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Valve has implemented a new feature for Steam: the ability for developers to ban gamers from their games. The new measure puts a lot of the control of user behavior and restrictions solely in the hands of those who run the game.
In a brief announcement over on the Steam community page, Valve announced that developers are now given the ability to ban individual players from their games. Why? Because nobody likes playing with cheaters.
If you think this is some kind of totalitarian measure in place to ensure Steam users only speak about rainbows and discuss ponies... it's not. The idea is to better help developers prevent server-hopping hackers stay out of the game for good. It's explained on the community page simply enough, with Valve stating...
Game developers inform Valve when a disruptive player has been detected in their game, and Valve applies the game ban to the account. The game developer is solely responsible for the decision to apply a game ban. Valve only enforces the game ban as instructed by the game developer.
It's not entirely clear if this applies to single-player games or just multiplayer games. A hacker found out in a game like Counter-Strike: GO or Dota 2 is left with little recourse but to leave the games for good if they get banned, since the multiplayer components make up for the majority of the gameplay.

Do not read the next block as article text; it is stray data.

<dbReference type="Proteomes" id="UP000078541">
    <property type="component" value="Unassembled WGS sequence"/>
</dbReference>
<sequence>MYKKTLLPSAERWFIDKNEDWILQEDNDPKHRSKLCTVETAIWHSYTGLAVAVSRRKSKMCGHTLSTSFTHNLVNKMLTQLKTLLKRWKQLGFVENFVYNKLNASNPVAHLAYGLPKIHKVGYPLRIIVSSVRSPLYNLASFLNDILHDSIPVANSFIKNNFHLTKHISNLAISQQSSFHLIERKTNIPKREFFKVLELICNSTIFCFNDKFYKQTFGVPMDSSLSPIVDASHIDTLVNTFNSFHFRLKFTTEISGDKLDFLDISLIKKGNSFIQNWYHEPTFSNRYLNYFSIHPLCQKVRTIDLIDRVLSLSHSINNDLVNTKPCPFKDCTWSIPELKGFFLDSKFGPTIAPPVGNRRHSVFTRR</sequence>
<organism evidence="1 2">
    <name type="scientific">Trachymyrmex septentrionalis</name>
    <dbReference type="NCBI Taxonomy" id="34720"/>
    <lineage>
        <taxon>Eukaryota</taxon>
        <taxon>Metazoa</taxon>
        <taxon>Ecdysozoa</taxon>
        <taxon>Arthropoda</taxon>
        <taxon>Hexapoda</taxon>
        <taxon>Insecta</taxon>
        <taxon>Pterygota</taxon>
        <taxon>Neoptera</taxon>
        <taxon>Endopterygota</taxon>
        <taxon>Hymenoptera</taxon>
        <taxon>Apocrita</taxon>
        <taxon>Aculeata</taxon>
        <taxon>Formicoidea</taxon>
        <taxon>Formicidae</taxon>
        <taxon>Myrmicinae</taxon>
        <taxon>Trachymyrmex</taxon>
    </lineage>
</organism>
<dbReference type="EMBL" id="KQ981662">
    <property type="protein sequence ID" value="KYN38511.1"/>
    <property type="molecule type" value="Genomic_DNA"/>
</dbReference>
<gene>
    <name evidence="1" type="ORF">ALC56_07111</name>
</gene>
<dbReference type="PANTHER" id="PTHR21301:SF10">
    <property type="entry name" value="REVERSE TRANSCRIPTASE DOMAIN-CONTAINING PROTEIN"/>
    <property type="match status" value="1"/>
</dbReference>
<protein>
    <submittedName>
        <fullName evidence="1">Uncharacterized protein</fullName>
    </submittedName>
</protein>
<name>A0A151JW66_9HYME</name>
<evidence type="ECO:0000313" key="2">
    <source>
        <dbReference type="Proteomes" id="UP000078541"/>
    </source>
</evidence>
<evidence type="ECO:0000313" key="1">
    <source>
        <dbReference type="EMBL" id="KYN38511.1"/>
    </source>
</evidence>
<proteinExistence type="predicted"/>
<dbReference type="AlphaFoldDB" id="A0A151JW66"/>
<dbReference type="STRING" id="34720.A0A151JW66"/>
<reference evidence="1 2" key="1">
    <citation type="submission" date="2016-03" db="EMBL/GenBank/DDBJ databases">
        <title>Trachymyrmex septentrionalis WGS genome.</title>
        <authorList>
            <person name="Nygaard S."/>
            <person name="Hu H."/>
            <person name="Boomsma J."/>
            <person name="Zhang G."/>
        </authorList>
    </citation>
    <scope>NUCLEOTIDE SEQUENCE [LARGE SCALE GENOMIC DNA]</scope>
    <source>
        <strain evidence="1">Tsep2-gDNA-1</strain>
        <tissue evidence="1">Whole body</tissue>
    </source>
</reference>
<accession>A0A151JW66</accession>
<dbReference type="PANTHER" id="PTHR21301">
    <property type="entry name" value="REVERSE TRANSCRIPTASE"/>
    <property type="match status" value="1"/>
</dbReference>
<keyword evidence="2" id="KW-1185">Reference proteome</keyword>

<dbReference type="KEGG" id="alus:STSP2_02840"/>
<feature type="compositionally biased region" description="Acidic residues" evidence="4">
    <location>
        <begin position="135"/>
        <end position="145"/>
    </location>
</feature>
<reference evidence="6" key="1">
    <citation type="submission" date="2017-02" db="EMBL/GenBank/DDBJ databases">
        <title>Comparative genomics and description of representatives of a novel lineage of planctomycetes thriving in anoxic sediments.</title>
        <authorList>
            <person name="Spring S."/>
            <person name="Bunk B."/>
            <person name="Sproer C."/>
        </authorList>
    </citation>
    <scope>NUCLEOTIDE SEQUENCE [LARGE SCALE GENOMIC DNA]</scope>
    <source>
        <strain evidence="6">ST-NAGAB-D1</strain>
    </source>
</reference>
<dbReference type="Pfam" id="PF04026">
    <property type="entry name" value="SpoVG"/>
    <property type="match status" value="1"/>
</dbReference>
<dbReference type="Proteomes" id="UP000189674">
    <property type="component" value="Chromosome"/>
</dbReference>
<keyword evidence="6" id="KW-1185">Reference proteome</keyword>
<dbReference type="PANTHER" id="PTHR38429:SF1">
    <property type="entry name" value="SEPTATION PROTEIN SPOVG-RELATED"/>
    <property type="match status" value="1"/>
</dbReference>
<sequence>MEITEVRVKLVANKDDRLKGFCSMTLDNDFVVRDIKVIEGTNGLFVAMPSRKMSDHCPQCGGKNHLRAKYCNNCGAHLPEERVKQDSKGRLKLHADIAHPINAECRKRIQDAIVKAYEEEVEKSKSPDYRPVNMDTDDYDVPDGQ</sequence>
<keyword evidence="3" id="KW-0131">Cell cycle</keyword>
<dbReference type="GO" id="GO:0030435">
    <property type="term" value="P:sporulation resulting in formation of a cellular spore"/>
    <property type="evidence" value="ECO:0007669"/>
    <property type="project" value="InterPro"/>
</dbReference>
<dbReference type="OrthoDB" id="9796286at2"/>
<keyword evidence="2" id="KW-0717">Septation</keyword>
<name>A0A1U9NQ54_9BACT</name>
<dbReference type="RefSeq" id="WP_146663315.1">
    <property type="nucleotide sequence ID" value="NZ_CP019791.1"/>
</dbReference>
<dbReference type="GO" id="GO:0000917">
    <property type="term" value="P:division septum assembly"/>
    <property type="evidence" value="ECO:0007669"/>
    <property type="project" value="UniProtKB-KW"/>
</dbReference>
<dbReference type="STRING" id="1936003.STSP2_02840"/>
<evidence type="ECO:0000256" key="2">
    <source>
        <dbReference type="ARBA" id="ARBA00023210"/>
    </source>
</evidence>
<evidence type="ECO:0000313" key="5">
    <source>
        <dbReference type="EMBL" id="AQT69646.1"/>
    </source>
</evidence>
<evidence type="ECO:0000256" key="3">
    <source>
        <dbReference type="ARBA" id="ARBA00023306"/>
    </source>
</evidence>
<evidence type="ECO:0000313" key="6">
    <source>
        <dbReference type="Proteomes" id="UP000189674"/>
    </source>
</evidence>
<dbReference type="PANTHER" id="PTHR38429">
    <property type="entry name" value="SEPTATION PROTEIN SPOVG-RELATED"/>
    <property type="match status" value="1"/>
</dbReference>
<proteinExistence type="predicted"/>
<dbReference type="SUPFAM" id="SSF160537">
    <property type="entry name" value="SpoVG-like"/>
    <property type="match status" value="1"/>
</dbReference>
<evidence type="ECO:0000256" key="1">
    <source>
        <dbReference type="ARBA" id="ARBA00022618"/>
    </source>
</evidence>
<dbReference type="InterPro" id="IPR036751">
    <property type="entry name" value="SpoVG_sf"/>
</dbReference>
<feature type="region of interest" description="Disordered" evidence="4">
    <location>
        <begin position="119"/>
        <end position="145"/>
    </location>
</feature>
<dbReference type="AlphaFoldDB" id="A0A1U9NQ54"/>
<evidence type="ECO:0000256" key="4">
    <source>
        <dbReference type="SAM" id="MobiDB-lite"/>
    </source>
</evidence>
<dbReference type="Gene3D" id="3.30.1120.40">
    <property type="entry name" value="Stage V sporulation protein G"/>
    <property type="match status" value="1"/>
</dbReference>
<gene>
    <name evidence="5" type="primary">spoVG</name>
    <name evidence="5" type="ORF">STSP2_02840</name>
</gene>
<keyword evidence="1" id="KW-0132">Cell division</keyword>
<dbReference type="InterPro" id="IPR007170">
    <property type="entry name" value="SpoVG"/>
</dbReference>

What's not really defined is what happens for games with single-player components attached? What if someone gets banned from Red Orchestra 2 for cheating online... does that also forfeit them the ability to play the single-player portion of the game as well?
And what about mods, scripts and trainers? A game like GTA on PC thrives on its modding community. While GTA IV had multiplayer as well, Rockstar would restrict players with modded games to only playing with other people who also had mods installed. But what happens with something like GTA V and the online mode? For as far as modders have discovered, there is no separate setup for modders to goof around in the game. So if Rockstar decides to ban players for cheating in the GTA Online experience would that also forfeit them from being able to play the game offline in the single-player modes as well?
On the outset I think Valve has good intentions with this, because as mentioned above there are a lot of server-hoppers who use hacks and then move onto the next server after being banned by a server administrator. Preventing people like that from having access to the multiplayer seems fair. But then again, does that also prohibit them from the single-player? It seems a little cruel to completely lock someone out of a game they did pay for.
Discussions across the web also bring up another good point: what happens when cases like The WarZ transpire? What happens when developers ban or block players to prevent them from exposing a scam? Is there an arbitration period where a user can get a review of the event? What happens?
I'm sure we'll get more answers about this new feature, but in the meantime Valve has instructed curious gamers to contact the developers for the respective game to get more details about game bans.